• In practice, it often is unclear how frequent an exchange of information can take place, what level of detail is permissible and in which form the exchange of information can be conducted (mere unilateral disclosure of information vs. full-blown discussion). The Vertical Guidelines, in a footnote, supposedly allow information on the topics included in the “white” list irrespective of their frequency, and cover all forms of information exchange. The underlying legal principle, however, is the principle of necessity – what information is necessary for implementing the dual distribution structure (“need to know” principle). It is therefore advisable to observe this principle when defining the form and scope of an exchange of information on topics mentioned in the “white” list.

  • In certain cases, additional internal organizational measures such as firewalls, the separation of teams and/or the aggregation of data before it is shared internally among departments may need to be considered. The Vertical Guidelines do not require such measures in each and every instance and rightly so – such measures can be costly. The guidelines only make reference to such measures in the context of information exchanges that do not relate to topics included in the “white” list. However, certain situations of an information exchange might still warrant a precautionary approach to minimize the risk of an excessive information exchange, for instance when particularly sensitive information such as current retail prices are disclosed by distributors to a manufacturer who, in turn, operates its own online shop that serves the same customers.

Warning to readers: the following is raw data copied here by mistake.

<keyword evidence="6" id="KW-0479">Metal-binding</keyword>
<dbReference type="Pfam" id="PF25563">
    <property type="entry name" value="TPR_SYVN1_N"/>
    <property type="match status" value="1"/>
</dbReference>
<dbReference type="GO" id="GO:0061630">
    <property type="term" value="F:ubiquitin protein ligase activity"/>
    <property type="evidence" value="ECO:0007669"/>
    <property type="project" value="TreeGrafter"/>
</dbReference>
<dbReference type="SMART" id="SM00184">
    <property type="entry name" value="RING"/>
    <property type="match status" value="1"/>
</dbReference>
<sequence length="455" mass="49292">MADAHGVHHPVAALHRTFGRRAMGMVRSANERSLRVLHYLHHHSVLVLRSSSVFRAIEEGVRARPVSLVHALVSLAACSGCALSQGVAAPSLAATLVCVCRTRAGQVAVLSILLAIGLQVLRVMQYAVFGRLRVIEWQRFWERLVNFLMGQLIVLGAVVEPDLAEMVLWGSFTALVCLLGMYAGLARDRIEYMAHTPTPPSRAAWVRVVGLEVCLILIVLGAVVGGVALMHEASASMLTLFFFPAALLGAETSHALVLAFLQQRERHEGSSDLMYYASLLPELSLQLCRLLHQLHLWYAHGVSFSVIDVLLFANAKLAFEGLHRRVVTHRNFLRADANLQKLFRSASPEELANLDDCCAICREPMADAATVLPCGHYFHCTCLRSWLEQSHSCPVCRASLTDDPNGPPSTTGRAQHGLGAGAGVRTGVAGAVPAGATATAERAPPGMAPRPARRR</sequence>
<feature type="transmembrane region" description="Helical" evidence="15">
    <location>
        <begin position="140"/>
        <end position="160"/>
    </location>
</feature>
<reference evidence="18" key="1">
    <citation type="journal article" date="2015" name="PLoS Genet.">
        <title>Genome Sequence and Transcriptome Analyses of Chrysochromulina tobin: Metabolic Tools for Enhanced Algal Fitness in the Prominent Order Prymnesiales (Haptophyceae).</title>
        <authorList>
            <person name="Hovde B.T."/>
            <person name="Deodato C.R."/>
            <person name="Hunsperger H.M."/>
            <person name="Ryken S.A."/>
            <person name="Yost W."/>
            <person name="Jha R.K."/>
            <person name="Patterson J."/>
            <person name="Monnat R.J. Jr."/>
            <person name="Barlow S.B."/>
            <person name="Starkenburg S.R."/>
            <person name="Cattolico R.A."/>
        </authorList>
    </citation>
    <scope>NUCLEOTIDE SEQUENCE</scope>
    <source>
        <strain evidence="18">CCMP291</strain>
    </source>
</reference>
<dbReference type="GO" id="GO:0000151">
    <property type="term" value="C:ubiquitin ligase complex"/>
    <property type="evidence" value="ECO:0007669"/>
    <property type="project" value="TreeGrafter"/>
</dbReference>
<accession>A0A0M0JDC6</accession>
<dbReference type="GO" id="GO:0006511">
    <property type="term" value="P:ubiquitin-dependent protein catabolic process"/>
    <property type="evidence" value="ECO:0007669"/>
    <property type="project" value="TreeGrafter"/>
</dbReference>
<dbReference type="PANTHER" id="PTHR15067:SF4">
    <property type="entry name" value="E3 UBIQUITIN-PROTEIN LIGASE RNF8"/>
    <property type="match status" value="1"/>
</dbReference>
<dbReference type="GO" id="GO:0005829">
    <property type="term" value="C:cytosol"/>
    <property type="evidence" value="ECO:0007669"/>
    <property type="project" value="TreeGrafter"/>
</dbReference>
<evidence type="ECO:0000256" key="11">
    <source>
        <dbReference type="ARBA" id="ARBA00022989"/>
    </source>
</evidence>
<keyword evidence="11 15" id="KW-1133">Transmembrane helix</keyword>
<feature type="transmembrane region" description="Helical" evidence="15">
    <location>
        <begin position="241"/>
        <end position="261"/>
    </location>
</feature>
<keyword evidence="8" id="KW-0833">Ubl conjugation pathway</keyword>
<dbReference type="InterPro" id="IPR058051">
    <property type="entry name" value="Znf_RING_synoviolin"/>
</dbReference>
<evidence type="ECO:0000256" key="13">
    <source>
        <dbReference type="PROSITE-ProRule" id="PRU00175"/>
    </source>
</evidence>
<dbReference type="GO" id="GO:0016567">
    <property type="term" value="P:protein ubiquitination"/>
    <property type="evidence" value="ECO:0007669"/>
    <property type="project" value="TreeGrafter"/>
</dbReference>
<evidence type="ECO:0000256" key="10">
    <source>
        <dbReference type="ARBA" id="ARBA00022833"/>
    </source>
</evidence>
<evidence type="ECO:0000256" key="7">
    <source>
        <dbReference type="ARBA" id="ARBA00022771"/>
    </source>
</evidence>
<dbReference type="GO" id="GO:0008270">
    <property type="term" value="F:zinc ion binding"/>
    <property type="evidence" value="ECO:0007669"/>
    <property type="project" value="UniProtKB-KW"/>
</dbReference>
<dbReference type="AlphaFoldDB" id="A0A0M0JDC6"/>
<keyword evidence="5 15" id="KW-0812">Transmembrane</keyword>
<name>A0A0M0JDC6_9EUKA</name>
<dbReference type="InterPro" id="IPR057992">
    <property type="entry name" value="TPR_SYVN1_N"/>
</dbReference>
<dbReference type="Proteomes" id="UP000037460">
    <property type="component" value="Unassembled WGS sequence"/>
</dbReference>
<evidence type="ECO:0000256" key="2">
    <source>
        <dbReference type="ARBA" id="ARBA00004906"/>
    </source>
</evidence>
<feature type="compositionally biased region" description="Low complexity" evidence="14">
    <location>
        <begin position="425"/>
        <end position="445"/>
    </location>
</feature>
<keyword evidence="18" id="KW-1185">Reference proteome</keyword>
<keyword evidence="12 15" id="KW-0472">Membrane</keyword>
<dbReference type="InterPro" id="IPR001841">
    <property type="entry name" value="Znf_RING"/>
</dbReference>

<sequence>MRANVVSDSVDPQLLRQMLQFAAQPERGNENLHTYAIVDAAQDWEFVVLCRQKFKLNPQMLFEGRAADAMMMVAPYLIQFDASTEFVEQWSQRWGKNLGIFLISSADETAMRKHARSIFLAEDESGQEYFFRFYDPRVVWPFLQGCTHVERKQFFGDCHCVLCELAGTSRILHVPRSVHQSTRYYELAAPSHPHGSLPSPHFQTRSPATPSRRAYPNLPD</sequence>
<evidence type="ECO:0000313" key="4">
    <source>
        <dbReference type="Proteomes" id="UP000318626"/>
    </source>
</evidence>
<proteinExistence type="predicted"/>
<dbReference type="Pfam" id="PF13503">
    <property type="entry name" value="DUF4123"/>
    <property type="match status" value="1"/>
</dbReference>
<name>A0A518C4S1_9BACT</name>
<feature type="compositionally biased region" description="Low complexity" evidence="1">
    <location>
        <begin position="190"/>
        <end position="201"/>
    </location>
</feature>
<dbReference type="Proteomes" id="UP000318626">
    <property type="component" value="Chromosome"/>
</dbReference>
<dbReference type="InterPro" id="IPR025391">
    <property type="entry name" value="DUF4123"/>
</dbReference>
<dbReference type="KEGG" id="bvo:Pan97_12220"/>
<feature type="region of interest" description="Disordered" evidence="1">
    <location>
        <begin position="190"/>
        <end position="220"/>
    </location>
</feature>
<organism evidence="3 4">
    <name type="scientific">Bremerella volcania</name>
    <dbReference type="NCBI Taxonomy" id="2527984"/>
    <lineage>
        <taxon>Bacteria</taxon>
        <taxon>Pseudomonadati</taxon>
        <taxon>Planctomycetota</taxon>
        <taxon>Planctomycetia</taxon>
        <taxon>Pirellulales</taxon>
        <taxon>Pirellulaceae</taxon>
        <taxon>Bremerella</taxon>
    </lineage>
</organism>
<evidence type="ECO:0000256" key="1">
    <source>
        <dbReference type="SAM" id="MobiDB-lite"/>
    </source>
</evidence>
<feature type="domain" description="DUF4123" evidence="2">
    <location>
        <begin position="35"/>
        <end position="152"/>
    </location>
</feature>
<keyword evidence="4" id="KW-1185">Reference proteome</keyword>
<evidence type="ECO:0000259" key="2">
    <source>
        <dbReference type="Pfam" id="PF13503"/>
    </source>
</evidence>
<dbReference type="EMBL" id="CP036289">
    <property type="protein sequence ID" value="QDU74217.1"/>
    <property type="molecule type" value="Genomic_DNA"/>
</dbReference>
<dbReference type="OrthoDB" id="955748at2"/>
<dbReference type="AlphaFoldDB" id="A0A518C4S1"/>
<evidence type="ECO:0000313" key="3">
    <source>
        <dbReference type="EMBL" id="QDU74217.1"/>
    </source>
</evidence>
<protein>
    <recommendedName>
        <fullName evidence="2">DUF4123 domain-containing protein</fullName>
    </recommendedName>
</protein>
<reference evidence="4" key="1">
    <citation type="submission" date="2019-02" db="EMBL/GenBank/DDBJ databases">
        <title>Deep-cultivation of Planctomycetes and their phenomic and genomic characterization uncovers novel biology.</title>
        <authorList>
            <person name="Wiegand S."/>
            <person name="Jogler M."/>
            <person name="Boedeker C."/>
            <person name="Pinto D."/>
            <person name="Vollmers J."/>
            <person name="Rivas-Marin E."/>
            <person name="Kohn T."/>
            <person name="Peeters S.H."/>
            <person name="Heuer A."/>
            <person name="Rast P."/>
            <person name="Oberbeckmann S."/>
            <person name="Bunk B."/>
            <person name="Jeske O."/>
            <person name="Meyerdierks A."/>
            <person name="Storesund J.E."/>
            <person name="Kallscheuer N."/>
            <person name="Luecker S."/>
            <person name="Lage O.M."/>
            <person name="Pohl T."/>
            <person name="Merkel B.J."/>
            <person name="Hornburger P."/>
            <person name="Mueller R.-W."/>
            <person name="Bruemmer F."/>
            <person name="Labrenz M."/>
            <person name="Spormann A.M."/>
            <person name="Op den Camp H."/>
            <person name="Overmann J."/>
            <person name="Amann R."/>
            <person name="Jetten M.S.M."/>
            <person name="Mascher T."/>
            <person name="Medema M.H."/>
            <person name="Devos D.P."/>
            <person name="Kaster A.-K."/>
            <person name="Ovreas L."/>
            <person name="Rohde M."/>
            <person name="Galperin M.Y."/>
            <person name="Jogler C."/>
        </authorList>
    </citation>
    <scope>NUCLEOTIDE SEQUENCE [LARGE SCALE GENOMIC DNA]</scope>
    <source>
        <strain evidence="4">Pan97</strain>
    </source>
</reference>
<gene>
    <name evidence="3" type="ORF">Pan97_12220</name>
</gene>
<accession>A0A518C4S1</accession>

• At a more general level, internal compliance guidelines and competition law trainings should reflect the new rules on the exchange of information.

  • Finally, it should be kept in mind that national competition authorities and courts are not legally bound by the Vertical Guidelines. Thus, it cannot entirely be ruled out that they might arrive at different conclusions. However, the Guidelines should have a strong de facto authority given the comprehensive legislative process. It will, in any case, be helpful to monitor the legal development at EU level as well as in the member states.